“Prisoners,” a child-abduction crime thriller, practically shouts a question at its audience: What would you do? What are you capable of when pressed into a very black corner?
At least, that's what most of the movie seems to be doing, exploring moral ambiguity that imprisons just about every character before this dark tale is over.
Canadian director Denis Villeneuve (an Oscar nominee for “Incendies”) and screenwriter Aaron Guzikowski (“Contraband”) drop that thread only in the last chunk of a too-long movie (2 hours, 30 minutes). The ending is all about solving and explaining mysteries.
This is the kind of movie that gives you an awful feeling in the pit of your stomach and then leaves you there. Like “The Lovely Bones” and “Silence of the Lambs,” it successfully imparted a sense of dread and dealt with some creepy, even grisly elements.
That sustained tension is a tribute to strong acting, particularly from Hugh Jackman and Jake Gyllenhaal.
Jackman is Keller, a home remodeling contractor and a bit of a survivalist, teaching his teen son (Dylan Minnette) to hunt deer in an opening sequence. Pray for the best, prepare for the worst is his motto. Keller and wife Grace (Maria Bello) also have a daughter, Anna, about 6 (Erin Gerasimovich).
The family is invited to the neighbors' (Viola Davis, Terrence Howard) for Thanksgiving. Anna is pals with their daughter, Joy (Kyla Drew Simmons).
Anna and Joy simply disappear after dinner. As the parents grow frantic, loner Detective Loki (Gyllenhaal) takes the case. He quickly arrests Alex (Paul Dano), a young man in a pickup-camper seen in the neighborhood. But there's no evidence to hold him, and he's mentally handicapped. He's released back into the custody of his aunt (Melissa Leo).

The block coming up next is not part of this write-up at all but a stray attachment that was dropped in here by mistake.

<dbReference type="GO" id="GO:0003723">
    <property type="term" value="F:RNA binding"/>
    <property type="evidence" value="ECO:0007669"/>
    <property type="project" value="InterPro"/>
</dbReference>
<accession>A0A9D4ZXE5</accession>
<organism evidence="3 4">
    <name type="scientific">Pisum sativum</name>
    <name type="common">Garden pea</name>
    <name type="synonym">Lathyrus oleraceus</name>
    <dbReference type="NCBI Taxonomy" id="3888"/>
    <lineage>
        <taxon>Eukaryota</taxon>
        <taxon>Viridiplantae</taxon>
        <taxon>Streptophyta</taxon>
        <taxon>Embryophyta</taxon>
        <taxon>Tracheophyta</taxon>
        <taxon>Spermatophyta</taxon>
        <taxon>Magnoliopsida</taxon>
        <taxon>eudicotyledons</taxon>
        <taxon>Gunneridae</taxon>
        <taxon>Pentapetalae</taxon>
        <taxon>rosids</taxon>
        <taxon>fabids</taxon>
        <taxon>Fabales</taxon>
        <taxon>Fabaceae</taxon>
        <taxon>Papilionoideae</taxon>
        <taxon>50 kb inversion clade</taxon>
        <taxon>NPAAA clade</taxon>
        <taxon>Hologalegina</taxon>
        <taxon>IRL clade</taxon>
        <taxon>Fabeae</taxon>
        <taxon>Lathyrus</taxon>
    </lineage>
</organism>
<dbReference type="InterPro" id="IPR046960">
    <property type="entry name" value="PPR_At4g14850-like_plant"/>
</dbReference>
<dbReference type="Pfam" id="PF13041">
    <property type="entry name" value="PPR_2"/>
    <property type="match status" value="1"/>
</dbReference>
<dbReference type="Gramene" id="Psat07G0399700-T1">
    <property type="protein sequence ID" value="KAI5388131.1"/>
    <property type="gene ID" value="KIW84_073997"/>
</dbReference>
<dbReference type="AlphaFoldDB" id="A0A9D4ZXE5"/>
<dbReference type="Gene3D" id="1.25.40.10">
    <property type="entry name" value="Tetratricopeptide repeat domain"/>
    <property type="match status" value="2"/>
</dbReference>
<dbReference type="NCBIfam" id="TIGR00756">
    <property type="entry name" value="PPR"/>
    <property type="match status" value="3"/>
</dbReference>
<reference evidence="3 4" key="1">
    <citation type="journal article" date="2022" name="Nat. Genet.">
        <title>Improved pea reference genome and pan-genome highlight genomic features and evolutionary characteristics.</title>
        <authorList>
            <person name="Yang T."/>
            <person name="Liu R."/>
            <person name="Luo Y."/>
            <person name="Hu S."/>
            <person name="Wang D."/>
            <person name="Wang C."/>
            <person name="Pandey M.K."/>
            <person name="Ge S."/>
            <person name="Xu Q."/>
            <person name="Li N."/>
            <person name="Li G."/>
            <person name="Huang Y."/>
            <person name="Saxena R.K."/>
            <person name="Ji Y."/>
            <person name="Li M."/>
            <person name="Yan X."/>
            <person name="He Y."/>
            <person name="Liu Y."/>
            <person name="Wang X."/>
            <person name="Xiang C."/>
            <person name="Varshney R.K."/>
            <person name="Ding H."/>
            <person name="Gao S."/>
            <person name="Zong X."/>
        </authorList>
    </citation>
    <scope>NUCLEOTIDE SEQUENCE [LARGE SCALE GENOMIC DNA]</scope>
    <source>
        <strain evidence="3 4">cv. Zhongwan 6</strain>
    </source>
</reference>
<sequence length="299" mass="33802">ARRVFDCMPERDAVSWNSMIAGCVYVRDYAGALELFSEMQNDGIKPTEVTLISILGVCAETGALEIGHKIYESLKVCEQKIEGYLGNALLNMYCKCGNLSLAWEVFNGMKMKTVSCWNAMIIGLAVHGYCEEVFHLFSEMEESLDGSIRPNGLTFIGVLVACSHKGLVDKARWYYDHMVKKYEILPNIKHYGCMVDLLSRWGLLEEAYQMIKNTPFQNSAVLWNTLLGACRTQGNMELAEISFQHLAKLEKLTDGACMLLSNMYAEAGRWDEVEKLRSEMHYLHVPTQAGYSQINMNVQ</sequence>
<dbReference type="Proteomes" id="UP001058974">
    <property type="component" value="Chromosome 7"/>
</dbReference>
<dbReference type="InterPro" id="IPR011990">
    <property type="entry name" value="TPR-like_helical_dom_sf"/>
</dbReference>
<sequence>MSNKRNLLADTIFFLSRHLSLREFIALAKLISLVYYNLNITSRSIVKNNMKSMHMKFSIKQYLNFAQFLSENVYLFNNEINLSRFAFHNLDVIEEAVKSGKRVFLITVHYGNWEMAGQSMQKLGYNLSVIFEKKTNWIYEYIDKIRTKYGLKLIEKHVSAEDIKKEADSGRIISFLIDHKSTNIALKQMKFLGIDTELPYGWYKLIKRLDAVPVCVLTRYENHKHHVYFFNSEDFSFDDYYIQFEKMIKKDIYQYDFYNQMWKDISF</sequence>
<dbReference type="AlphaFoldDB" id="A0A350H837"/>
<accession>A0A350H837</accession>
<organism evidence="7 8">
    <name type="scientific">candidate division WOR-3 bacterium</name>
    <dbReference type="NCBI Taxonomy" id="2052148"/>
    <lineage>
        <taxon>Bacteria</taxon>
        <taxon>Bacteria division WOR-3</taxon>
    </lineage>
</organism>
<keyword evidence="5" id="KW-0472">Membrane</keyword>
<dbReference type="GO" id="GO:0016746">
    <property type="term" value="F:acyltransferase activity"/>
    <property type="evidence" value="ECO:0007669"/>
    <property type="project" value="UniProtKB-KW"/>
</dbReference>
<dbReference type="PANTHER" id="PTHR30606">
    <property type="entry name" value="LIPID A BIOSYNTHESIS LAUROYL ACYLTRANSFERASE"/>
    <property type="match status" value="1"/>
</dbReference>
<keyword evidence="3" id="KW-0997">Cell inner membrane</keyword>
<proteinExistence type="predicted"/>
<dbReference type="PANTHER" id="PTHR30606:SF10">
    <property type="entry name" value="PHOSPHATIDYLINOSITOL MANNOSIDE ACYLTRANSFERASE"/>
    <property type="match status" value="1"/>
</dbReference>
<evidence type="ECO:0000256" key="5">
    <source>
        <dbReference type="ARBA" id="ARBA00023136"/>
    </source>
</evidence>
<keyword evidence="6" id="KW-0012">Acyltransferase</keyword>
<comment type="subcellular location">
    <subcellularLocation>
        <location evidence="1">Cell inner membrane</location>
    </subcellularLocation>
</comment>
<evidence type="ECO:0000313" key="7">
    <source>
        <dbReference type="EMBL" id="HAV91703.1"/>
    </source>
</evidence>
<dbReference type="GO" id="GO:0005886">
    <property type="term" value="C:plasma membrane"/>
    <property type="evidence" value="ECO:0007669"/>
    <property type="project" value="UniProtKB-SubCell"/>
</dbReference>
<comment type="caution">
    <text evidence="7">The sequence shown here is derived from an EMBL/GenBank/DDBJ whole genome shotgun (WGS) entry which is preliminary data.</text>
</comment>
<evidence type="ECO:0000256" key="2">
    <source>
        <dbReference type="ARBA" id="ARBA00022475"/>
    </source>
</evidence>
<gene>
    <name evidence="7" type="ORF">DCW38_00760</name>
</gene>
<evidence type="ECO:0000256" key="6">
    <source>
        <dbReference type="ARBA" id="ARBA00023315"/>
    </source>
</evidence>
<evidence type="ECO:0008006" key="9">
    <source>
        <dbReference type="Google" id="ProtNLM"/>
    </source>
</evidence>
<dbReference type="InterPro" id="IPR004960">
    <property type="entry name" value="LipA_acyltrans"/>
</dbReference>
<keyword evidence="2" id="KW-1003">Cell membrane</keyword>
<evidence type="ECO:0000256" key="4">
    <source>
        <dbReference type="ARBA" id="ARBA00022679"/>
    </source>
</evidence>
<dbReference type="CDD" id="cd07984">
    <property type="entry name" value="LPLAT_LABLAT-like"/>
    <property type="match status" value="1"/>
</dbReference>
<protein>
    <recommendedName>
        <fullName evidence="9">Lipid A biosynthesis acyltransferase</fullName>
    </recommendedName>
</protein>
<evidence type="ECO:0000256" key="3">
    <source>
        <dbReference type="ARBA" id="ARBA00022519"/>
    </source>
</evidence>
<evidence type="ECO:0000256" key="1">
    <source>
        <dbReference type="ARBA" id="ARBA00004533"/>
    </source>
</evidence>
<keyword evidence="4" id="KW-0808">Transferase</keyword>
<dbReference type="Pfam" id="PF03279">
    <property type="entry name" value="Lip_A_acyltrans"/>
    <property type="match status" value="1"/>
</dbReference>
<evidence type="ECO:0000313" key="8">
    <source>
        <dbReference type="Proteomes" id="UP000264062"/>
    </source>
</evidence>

Keller is sure this is the guy, and that Alex knows where the girls are. Time is of the essence. He takes matters into his own hands, abducting Alex and torturing him to try to get him to talk.
Cinematographer Roger Deakins, a 10-time Oscar nominee from “The Shawshank Redemption” to “Skyfall,” paints with a gray, drizzly, mud-colored palette that reinforces the psychological games being played.
Villeneuve gives each character moments all their own in which the pain and anguish are readily apparent. Grace goes into depression. Davis' character shuts down emotionally. Howard's character seems paralyzed.
Keller becomes an obsessed zealot on the wrong side of the law, while Loki is clearly just as obsessed on the other side. The detective rounds up all the sex offenders within a radius of the abduction, turning up more creepiness along with dead ends. Both he and Keller are relentless in their pursuit.
The movie again raises the issue of enhanced interrogation and spells out the cost that both captor and captive pay in such situations.
It also keeps you guessing, throwing suspicion every which way.
That's good, in that it engages you. The only real fault is that it goes on longer than it should, eventually turning its audience into the prisoner.